Older folks would say millennials are temperamental brats. They’re “Mr. and Ms. I-have-a-comment-about-everything.” But truth be told, perhaps, the need to say something about everything is a desperate attempt to arrive, as close as possible, at describing a situation or feeling. Dumot contains a collection of random thoughts we often keep to ourselves. The things and feelings we encounter during our solitude. The lingering questions and probable answers we may or may not need to know.

If Girl Trouble is about relationships, Dumot is about young people’s angst and invective expressions. The emotional catharsis in this book requires years of constant disappointment, bottled-up anger, and thoughts we are too stubborn to entertain—like a visitor paying an unannounced visit into our lives.

“Patience. Even the dead have to wait in line.”

If labeling the inexplicable is too high a price, then Dumot gives off generously, in an eloquent manner. Offensive but still articulate. Downright rude but philosophical. In the book, Michael Perez, a fictional character, represents the working class that has so much work to do, so many things to say, yet is so underpaid. He represents our struggles and frustrations in our daily routine. He put words to the things we wished to say but couldn’t. Through the book Dumot, Michael offers comfort by emphasizing that our resentments are not isolated in a world where the poor get poorer, and the rich get richer.

Sacada and finding wisdom in drunken thoughts

Alan Navarra spat so many thoughts and words that I strongly agree with. One of which is the process of finding wisdom in drunken thoughts. As mentioned earlier, in vino veritas. Sometimes, the truths we uncover heavily depend on the courage we muster. Since bravery is innate to humans yet too taxing to take on, many of us tap the help of our bottled friends.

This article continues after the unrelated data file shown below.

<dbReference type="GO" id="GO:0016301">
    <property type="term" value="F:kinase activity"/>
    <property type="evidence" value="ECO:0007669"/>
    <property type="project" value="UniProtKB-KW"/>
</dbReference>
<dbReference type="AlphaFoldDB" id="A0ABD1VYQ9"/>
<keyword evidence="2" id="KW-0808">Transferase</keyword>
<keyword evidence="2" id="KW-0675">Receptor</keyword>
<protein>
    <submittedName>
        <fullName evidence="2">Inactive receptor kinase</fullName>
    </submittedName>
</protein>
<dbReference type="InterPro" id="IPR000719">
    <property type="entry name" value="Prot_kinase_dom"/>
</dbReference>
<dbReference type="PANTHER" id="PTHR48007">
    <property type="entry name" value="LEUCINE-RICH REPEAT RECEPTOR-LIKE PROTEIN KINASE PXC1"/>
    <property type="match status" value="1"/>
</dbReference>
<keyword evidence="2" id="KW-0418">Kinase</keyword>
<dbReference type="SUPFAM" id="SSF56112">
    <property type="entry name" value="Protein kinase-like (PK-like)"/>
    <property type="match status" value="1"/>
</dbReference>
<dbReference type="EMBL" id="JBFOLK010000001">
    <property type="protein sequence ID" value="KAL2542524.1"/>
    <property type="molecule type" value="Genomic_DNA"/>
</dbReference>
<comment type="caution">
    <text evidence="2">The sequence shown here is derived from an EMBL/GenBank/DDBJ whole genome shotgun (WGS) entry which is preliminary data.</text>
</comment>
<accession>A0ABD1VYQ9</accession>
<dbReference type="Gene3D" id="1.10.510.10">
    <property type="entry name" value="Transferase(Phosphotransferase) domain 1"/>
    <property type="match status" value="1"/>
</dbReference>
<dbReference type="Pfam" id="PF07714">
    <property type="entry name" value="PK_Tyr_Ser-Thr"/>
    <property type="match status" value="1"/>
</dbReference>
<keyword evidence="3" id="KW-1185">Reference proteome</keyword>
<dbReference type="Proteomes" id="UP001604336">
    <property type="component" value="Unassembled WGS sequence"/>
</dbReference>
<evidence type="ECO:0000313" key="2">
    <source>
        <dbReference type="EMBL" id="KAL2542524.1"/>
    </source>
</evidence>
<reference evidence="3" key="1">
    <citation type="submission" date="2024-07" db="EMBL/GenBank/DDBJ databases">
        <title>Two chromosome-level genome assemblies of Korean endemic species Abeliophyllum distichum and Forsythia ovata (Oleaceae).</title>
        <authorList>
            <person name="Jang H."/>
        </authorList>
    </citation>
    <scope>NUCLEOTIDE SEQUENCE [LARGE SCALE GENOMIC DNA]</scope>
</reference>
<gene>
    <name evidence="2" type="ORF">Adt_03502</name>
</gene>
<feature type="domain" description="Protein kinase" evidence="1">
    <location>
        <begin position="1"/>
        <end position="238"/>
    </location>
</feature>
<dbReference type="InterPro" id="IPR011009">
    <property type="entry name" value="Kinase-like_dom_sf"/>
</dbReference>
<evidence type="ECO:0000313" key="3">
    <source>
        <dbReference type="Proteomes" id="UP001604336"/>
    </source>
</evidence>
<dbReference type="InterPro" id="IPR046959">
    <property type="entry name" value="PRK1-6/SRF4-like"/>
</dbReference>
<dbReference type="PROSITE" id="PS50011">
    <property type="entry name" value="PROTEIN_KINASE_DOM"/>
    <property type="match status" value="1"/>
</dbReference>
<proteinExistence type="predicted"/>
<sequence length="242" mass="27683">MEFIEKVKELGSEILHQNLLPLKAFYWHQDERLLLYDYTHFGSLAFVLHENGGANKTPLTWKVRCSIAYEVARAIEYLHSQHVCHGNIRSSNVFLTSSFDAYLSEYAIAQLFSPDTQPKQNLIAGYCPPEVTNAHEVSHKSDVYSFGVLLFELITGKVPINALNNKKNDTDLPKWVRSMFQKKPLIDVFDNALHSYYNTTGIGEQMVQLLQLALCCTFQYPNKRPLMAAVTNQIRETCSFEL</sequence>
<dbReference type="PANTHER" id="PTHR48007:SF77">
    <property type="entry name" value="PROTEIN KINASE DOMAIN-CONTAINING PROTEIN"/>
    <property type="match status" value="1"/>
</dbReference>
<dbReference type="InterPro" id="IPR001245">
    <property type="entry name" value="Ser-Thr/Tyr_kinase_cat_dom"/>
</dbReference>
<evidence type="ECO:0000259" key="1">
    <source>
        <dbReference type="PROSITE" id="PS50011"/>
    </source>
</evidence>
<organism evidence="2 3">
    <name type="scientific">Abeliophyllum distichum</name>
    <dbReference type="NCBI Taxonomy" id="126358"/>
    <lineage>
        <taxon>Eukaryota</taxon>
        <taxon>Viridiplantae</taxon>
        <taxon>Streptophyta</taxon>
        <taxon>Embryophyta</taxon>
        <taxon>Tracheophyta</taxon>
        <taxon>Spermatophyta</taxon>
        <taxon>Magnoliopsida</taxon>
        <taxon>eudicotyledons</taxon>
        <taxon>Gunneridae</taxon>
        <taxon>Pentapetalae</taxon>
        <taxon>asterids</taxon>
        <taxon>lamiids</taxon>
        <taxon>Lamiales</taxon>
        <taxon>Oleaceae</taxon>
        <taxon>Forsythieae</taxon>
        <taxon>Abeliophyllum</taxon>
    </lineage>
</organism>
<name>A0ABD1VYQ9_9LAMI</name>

Aesthetically speaking, Sacada can be a tad bit intimidating for other readers. With lots of pages dedicated to doodles and random art, it did not fall short in relaying its radical confessions. It carries the usual Alan Navarra theme of writing—unconventional and self-aggrandizing. Like Dumot, Sacada is comparable to a louder poetic sibling who talks about anything—deserving or not of attention.

“The real challenge is getting stupid people to do the right thing.”

The book contains excerpts and frustrations of people in the creative industry. Like the book title, Sacada, it expresses the exploitative nature of the people in the industry. Sacada encapsulates how unfree the author is in his current labor conditions—a setup that resonates with people in the working class. People who have no choice but to keep producing and working regardless of whether their needs are acknowledged.

Alan Navarra has produced books that veer away from the conventional way of storytelling. It’s amusing to see a literary work that breaks the ceiling of what poetry should be like. It’s amusing to read a book that does not shy away from talking and speaking about the things that will make our angels cry. True to form, with art on his side, the picture gets more apparent with his every word.